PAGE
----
Today, one can find many specialty retail fish productions on the supermarket shelves; cooked fishcakes, breaded fish fillets and fish sticks, to name a few. Again, these products must be produced under hashgacha t’midis in order to ensure that the equipment was koshered, that the breading is pas Yisroel, and that the product is bishul Yisroel. These products must be boxed in a double siman retail box. In order to fulfill double seal requirements, the retail box should be sealed with an additional shrink-wrap cover. When retail frozen fillets are sold in cryovaced plastic bags, the top is sealed with an additional Star-K seal.

Smoked salmon, otherwise known as lox, is another popular retail product. Unlike most hashgachos, the Star-K requires a mashgiach t’midi to oversee the entire operation, not just the smoking. The duties of the mashgiach include ensuring that all the brining tanks, knives, cutting boards, tables and equipment were used exclusively for processing kosher fish and, of course, to examine each fish for scales. All labels must be under the mashgiach’s lock and key. Not all smoked salmon is cold smoked. Some varieties of salmon may be hot smoked. Smokers have the capacity to both cold smoke and hot smoke salmon. If one is of the halachic opinion that smoking is cooking, the mashgiach must turn on the smoker to avoid problems of bishul akum.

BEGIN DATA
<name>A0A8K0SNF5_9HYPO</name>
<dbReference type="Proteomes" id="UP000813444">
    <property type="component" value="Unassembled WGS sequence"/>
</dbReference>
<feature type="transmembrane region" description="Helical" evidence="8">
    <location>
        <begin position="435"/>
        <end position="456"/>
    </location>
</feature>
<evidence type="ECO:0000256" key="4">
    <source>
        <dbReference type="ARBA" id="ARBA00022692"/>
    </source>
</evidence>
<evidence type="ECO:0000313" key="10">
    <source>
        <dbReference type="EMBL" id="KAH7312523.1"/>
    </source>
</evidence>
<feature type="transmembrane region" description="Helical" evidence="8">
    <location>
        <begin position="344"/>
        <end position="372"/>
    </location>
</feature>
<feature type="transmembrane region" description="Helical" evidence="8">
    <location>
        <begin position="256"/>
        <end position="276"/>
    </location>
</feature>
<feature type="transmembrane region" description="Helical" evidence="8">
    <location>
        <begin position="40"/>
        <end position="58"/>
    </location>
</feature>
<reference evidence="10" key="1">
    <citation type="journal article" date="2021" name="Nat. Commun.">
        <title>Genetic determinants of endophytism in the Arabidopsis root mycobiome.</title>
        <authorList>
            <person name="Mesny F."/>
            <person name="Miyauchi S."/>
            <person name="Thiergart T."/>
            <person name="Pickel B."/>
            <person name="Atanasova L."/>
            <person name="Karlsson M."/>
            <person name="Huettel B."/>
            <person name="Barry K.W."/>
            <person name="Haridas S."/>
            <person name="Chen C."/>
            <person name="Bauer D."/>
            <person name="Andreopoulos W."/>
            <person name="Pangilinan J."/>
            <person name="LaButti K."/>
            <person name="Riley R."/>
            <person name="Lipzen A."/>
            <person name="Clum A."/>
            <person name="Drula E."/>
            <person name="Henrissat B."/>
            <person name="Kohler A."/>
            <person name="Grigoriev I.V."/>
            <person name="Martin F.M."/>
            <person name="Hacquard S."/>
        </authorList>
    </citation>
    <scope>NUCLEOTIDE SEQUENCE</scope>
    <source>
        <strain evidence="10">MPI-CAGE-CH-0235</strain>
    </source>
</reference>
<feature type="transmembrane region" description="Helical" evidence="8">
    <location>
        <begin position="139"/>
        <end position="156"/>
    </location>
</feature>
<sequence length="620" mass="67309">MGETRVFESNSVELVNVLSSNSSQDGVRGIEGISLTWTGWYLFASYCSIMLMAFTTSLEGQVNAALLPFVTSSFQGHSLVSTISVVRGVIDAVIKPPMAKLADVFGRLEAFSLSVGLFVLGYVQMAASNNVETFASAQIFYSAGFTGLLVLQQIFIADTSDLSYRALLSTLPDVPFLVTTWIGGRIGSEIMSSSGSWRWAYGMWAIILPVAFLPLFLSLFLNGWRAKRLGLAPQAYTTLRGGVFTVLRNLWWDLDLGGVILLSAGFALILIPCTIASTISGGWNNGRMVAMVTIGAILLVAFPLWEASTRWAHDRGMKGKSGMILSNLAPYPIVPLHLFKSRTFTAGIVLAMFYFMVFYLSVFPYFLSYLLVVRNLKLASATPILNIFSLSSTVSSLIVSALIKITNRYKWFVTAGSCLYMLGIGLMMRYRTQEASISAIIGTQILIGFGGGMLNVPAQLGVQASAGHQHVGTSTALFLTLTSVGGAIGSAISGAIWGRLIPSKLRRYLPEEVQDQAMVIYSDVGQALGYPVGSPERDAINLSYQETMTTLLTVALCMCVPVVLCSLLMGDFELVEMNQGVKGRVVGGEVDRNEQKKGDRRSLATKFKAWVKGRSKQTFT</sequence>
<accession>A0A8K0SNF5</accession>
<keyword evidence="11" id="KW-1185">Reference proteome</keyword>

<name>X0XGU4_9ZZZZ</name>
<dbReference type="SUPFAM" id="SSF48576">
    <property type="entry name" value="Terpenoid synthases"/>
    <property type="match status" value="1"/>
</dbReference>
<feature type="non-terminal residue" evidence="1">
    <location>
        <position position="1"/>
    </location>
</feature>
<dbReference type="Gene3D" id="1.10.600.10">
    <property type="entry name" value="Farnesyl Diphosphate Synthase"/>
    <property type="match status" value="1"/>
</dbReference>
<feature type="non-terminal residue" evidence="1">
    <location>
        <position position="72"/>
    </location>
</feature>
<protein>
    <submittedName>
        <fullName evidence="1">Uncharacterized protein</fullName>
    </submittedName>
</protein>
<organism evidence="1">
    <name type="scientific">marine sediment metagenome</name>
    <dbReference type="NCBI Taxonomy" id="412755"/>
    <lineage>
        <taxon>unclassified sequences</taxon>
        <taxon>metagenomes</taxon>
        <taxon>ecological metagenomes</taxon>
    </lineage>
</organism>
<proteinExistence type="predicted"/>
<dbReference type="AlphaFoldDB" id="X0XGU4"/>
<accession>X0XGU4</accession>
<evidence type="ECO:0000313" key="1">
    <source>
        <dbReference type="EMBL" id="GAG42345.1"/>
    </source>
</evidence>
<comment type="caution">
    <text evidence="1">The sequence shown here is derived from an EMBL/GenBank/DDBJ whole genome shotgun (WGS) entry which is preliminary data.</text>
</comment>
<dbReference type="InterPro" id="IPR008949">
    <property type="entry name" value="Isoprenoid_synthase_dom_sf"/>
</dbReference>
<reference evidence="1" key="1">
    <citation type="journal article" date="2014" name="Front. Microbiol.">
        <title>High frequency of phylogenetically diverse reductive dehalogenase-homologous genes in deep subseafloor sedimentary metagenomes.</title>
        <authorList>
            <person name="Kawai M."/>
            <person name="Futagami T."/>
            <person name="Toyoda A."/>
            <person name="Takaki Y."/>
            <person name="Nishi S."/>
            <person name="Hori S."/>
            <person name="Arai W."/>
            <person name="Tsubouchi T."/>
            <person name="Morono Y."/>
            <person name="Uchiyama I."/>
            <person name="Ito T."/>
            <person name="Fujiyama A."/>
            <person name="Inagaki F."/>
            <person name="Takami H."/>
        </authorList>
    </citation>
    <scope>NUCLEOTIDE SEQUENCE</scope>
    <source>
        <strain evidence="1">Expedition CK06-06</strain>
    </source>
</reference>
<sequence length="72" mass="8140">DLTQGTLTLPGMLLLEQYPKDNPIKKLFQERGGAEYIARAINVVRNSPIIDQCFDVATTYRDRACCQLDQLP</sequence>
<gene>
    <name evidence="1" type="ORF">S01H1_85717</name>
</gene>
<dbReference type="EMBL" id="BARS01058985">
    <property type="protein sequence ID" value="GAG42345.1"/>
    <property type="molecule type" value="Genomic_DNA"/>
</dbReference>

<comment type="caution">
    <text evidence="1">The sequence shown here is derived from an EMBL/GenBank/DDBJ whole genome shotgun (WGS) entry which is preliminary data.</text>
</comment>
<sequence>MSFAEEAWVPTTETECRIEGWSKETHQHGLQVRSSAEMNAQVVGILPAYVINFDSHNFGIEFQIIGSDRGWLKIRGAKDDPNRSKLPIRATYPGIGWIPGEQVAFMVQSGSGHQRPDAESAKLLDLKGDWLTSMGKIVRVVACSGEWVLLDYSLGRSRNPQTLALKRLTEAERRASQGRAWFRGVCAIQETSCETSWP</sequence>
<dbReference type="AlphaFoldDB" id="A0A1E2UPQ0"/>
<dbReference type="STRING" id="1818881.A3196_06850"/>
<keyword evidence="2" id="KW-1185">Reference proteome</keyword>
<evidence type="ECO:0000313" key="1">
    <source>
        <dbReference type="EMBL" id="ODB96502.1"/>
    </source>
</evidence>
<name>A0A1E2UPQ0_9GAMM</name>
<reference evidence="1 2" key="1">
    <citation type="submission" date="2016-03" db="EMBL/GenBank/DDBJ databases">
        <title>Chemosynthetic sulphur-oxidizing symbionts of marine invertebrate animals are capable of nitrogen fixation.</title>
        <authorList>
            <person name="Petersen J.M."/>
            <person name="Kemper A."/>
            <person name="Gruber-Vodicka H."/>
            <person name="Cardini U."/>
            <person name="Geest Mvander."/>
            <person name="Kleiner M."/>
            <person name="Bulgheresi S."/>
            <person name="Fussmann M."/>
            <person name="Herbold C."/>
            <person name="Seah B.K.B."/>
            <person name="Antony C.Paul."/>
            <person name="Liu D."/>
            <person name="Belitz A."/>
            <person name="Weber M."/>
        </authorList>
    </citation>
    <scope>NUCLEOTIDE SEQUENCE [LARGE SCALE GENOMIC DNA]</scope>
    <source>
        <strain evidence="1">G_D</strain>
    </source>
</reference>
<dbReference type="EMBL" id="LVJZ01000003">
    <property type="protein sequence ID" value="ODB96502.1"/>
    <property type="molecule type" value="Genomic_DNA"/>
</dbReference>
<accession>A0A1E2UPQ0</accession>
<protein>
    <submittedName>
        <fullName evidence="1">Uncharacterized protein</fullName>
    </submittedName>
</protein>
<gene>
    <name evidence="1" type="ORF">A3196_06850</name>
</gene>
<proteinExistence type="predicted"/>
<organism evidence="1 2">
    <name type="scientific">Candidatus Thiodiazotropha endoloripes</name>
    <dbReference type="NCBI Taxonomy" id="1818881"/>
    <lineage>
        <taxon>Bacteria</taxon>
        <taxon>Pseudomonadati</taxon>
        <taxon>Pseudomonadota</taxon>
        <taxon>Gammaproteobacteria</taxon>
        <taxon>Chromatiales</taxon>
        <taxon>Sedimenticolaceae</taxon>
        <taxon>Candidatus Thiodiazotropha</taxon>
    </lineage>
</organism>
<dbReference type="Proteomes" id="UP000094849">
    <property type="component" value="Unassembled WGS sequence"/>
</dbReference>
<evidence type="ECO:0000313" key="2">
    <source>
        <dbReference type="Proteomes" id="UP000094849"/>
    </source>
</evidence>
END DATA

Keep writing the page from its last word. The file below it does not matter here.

Another issue that a kosher smoked salmon company must address is whether or not it can purchase farm-raised salmon fillets from salmon farms located as far away as the mountains of South America. One might argue that since salmon farms only raise salmon, there is no issue regarding the presence of non-kosher fish. The Star-K would not be able to certify the salmon farm without a mashgiach t’midi. As an alternative, we requested that the company send us salmon with the skin intact, but they could not do so. It was not economical for the farm to make a special production with a mashgiach t’midi. Consequently, we could not certify the salmon farm.

We are often asked whether or not fish may be purchased from a fish store that sells and cleans kosher and non-kosher fish. The answer is not simple. If a community has a kosher fish market, it is proper to purchase fish from a kosher market so that problems with cross contamination of knives and cutting boards may be avoided. Alternatively, in a community that does not have a kosher fish market the knives and cutting boards used to clean kosher fish in a non-kosher fish market would have to be completely free of any non-kosher fish oil. Just rinsing off the equipment is not sufficient and a Rabbi should be consulted.